DRIVE. Starring: Ryan Gosling, Carey Mulligan, Bryan Cranston, Albert Brooks, and Oscar Isaac. Directed by Nicolas Winding Refn. Rated MA 15 +. Restricted. (Strong bloody violence). 100 min.
Danish filmmaker, Nicolas Winding Refn won the award for Best Direction at the 2011 Cannes film festival for this movie, which tells the story of a stunt driver by day, and a “wheelman” by night, who drives a get-away car for the criminal underworld. The movie is set in Los Angeles, and Ryan Gosling plays the part of The Driver. His character does not have a name. His driving, however, makes him someone very special, and he can do anything behind the wheels of his Chevy Impala car. As The Driver, Gosling is a lonely figure with no background, but respected for his cool-headedness, driving skill, and stoic resolve in the face of danger. He drives get-away cars like nobody else, and when things cross him he is adept at treating people he dislikes in an unfortunate way.
Carey Mulligan plays the part of a woman who lives, with her son, down the hall in The Driver’s apartment building. She and The Driver strike up a relationship, while Irene’s husband, Standard (Oscar Isaac), is in prison. When Standard comes out of prison, he asks The Driver to help him in what he has arranged to pay his debt. The Driver wants to protect Irene and her son, and so he agrees to help him. On the job, things go terribly wrong, and chaos, with escalating violence, results.
The first half of the movie is spent building the relationship between Irene and The Driver, and it shows many tender moments that set the stage for the heavy drama that follows. After the heist, in which Standard gets killed, the film descends into relentless aggression. It is a movie, though, that brilliantly lives on the edge of dramatic possibilities. We can guess what will happen, but events unfold in a cold, precise, tense, and anticipatory way. Without a doubt the director of this movie, Nicolas Refn, has earned his award, and for some that is a controversial opinion.
The movie doesn’t reveal a great deal about the character of The Driver. Encapsulating him in solitude, it cloaks any revelations about why he does what he does. It is an extraordinarily well-controlled film, with an ambiguous ending which continues the dramatic possibilities intelligently, without providing total closure on them. Throughout the movie, the dialogue is amazingly sparse. Aggression for the most part does the talking, and many conversations are accompanied by bloody events. Very much in the format of “cinema noir” the film captures its dark style expertly, and it is filled with action that nearly always turns out badly. The photography is excellent, every shot has a purpose, and the 80’s music soundtrack backs up what one sees with pulsing intensity.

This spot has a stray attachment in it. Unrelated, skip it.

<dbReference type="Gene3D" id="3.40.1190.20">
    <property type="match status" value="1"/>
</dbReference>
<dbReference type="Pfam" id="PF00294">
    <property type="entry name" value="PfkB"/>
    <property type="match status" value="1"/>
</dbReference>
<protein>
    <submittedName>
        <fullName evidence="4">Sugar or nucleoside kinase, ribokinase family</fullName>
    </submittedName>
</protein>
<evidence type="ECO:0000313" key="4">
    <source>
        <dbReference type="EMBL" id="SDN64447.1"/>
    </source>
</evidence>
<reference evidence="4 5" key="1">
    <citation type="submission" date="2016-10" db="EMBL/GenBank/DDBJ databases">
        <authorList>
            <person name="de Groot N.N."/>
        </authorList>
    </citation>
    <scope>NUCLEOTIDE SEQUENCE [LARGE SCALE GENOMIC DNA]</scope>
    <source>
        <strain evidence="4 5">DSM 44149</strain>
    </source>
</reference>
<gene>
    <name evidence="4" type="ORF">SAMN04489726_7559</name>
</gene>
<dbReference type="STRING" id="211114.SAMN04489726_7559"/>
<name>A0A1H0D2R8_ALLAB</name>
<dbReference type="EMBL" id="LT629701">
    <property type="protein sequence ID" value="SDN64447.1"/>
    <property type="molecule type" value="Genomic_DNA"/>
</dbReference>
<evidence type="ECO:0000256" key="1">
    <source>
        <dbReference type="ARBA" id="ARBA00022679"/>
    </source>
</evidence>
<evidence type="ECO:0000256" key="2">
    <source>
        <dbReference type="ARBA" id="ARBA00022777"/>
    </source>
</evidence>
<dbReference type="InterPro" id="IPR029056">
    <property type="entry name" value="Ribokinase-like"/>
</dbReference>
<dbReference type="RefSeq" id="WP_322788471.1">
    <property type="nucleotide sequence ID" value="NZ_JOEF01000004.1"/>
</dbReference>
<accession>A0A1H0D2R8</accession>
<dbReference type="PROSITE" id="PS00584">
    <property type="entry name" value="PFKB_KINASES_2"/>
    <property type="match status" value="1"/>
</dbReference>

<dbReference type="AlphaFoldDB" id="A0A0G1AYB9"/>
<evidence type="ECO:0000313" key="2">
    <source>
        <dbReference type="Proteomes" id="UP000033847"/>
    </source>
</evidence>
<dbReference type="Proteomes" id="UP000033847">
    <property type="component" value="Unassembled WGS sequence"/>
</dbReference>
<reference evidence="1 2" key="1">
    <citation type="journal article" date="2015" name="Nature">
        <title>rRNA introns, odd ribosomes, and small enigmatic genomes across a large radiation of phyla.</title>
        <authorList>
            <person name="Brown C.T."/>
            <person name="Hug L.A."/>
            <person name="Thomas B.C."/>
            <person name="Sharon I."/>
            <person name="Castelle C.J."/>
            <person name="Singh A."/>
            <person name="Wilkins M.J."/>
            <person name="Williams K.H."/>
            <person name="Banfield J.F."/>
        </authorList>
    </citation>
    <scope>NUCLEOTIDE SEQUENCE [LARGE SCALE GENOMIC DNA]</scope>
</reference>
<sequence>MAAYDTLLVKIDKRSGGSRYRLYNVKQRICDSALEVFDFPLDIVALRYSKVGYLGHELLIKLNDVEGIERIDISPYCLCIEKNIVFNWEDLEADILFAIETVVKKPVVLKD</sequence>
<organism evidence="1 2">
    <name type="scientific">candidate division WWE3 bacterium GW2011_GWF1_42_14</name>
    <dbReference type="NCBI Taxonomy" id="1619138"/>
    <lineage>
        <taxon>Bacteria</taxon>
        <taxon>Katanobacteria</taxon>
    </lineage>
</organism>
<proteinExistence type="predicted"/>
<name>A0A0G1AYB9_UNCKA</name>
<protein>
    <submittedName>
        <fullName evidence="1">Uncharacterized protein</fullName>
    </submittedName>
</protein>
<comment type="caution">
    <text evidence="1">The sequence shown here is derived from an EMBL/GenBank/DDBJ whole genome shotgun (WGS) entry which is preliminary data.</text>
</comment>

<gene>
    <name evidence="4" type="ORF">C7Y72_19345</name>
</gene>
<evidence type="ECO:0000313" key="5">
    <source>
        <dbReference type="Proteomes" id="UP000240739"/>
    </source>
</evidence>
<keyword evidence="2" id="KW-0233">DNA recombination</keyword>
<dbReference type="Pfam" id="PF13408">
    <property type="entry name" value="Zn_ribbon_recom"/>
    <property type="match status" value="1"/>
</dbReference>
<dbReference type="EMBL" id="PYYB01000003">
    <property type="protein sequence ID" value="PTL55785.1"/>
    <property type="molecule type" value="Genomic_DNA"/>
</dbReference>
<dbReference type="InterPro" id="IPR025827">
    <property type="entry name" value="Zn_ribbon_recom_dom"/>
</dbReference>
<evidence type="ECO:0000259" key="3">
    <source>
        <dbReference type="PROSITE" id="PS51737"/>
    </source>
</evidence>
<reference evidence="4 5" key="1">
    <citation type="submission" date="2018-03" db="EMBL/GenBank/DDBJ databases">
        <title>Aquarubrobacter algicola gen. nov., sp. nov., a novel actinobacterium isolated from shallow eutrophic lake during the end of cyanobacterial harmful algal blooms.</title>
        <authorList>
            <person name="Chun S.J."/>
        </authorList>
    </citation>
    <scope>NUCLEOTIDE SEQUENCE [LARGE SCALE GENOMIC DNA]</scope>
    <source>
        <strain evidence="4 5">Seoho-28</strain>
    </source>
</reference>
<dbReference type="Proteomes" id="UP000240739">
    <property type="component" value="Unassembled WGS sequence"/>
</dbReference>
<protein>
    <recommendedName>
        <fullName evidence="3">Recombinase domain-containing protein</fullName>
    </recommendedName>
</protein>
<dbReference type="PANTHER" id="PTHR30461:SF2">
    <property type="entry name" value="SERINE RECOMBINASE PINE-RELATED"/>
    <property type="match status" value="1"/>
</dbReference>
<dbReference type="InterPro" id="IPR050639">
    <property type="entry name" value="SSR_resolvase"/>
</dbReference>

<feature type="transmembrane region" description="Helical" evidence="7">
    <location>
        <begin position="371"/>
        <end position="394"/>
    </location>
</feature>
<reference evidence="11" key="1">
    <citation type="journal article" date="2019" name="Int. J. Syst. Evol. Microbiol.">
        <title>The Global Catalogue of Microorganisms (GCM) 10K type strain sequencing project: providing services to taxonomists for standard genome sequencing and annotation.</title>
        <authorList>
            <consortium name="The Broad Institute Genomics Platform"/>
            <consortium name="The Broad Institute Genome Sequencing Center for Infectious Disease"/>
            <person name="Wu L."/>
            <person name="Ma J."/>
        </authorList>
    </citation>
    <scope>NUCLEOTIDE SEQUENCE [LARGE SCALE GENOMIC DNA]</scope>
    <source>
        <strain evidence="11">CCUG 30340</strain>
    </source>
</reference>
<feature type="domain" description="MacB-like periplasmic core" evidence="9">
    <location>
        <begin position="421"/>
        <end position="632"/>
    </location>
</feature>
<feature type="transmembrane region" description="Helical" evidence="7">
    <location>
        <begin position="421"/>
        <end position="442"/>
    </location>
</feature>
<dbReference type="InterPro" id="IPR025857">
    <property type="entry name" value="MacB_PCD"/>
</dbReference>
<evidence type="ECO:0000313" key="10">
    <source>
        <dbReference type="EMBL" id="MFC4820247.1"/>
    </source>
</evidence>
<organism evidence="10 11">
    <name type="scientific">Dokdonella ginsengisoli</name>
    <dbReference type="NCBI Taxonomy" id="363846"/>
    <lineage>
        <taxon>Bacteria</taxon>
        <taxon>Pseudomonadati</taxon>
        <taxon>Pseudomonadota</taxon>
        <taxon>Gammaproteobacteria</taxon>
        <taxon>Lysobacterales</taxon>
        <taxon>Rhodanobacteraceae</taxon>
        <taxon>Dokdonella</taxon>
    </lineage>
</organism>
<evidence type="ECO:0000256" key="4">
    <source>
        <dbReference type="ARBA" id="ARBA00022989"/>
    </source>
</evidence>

The acting of everyone in the movie is excellent. Gosling's performance is a compelling mixture of detachment, solitude, and insanity. His performance as The Driver is probably his most definitive character portrayal to date, and his acting is as far away as one can get from his role as the talkative, sexy womanizer in “Crazy, Stupid, Love”. A number of minor characters give the movie extra impact. They include a nervous loser as a boss (Bryan Cranston), who meets an unjust end, and a particularly sinister mobster (Albert Brooks), who achieves a special moment of violence when he suddenly stabs his victim in the eye with a fork.
With its rawness and intensity, this is not a movie for the faint-hearted, and the film’s direction is extremely hard-edged. Originality for Nicolas Refn goes hand in hand with intention to shock.
Faced with deciding whether, or not, the film is “gorily unpleasant but creative in style”, or “at the cutting-edge of realism in modern cinema today”, the truth of the matter probably lies somewhere in-between. This is an innovatively powerful and absorbing film, but unsettling in the graphic nature of the violence that it displays.
Peter W. Sheehan is associate of the Australian Catholic Office for Film and Broadcasting.
Out October 27, 2011.